We know that for a country, in the future, the forces of global competition and technological change mean that we can only compete on the basis of skill and ability, not low wages. He continued by arguing that we need to separate very clearly those who cannot work, who need security and protection and must have it, and those who can work but at present don’t. We must try to help them off a life on benefit and into productive work (speech, 8 June 2001). It is extremely difficult for governments to simply ‘reverse’ existing welfare provision, especially with welfare services that are based on the notion of social rights. For example, Offe (1984, p. 264) thought that ‘state institutions which assign legal entitlements to citizens become relatively “rigid” or even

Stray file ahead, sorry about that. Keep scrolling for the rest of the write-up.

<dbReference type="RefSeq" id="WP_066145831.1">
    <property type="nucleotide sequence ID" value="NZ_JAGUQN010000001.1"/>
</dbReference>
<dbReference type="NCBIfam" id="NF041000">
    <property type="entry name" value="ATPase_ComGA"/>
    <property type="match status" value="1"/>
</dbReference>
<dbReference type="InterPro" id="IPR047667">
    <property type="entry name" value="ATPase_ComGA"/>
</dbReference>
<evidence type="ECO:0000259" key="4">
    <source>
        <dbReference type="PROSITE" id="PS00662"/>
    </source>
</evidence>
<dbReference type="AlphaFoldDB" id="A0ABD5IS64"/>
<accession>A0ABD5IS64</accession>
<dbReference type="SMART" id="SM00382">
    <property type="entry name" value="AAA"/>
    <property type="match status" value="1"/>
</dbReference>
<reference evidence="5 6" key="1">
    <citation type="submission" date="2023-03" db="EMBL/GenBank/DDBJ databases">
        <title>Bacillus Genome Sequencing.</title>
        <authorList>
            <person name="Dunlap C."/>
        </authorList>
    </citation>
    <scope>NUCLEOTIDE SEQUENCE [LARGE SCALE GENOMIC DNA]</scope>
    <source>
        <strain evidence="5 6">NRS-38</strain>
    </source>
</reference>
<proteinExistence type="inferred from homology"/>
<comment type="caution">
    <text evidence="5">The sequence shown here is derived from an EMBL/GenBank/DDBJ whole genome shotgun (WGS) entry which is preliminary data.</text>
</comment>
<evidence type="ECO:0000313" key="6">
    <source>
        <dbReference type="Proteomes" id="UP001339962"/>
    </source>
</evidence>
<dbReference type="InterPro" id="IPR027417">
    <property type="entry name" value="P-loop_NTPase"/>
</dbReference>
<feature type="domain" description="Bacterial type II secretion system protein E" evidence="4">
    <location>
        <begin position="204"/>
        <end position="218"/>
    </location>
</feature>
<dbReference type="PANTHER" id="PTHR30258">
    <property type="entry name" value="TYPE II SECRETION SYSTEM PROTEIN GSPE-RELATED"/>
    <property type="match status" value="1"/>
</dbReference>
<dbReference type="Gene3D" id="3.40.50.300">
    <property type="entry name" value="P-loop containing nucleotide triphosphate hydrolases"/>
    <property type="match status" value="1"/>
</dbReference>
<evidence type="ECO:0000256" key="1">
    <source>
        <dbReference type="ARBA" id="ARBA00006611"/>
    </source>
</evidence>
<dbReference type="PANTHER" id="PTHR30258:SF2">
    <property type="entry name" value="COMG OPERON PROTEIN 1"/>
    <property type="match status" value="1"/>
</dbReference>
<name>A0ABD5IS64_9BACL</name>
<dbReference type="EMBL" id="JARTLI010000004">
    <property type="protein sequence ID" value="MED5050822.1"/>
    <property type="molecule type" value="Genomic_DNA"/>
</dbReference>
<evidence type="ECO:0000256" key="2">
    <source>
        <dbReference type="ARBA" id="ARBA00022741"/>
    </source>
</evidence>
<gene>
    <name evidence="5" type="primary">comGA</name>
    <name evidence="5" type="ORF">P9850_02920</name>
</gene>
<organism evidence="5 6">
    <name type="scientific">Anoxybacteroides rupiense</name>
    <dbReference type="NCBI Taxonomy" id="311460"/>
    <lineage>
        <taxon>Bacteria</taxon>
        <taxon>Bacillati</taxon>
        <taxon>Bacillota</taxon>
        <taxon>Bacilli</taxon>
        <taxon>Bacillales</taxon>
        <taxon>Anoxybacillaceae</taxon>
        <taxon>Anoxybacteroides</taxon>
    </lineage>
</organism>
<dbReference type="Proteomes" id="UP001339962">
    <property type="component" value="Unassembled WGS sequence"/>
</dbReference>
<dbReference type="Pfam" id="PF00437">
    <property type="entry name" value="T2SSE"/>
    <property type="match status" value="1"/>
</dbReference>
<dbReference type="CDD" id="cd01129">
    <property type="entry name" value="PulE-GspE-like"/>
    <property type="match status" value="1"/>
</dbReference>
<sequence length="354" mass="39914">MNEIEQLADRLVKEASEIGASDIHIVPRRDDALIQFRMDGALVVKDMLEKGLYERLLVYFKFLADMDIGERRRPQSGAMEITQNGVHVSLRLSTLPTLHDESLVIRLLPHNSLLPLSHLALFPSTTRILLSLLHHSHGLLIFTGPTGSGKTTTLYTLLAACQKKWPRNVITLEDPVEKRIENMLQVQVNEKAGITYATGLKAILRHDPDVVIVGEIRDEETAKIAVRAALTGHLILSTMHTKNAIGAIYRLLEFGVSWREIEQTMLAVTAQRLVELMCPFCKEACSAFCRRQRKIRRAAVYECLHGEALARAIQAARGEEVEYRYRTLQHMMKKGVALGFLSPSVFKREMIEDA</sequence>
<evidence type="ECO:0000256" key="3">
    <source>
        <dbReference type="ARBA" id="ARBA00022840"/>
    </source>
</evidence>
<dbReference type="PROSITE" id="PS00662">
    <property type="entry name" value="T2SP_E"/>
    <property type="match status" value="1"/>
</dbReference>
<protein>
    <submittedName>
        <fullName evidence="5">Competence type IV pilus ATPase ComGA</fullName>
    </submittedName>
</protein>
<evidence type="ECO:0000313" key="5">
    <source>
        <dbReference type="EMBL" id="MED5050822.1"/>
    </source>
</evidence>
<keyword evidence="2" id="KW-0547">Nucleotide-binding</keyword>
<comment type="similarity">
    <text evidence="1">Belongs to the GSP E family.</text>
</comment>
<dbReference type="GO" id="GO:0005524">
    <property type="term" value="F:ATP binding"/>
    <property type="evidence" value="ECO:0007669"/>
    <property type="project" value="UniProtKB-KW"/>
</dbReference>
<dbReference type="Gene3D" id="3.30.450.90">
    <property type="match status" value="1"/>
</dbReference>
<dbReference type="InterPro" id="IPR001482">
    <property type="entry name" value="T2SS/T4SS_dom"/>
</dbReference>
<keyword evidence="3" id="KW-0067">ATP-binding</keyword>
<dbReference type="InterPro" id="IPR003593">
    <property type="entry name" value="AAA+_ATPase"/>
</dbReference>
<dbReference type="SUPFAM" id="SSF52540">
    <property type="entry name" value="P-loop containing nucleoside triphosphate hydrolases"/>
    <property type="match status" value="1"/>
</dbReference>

‘irreversible’. New Labour has not attempted to reverse these rights in any simple way, but rather has redefined them by arguing that they must be attached to obligations or ‘responsibilities’. This attachment of obligations to rights is a key component of New Labour’s ideology, and is a crucial means for changing the character of social entitlements without abolishing them. One ideological basis for this approach is ‘communitarian’ arguments. Etzioni (1995) presents an
essentially moral argument in favour of attaching responsibilities to rights in order to arrest the perceived social malaise afflicting advanced countries, and the USA in particular. In his view, certain rights could and should be circumscribed or amended in order to fight crime or deal with public health or safety issues.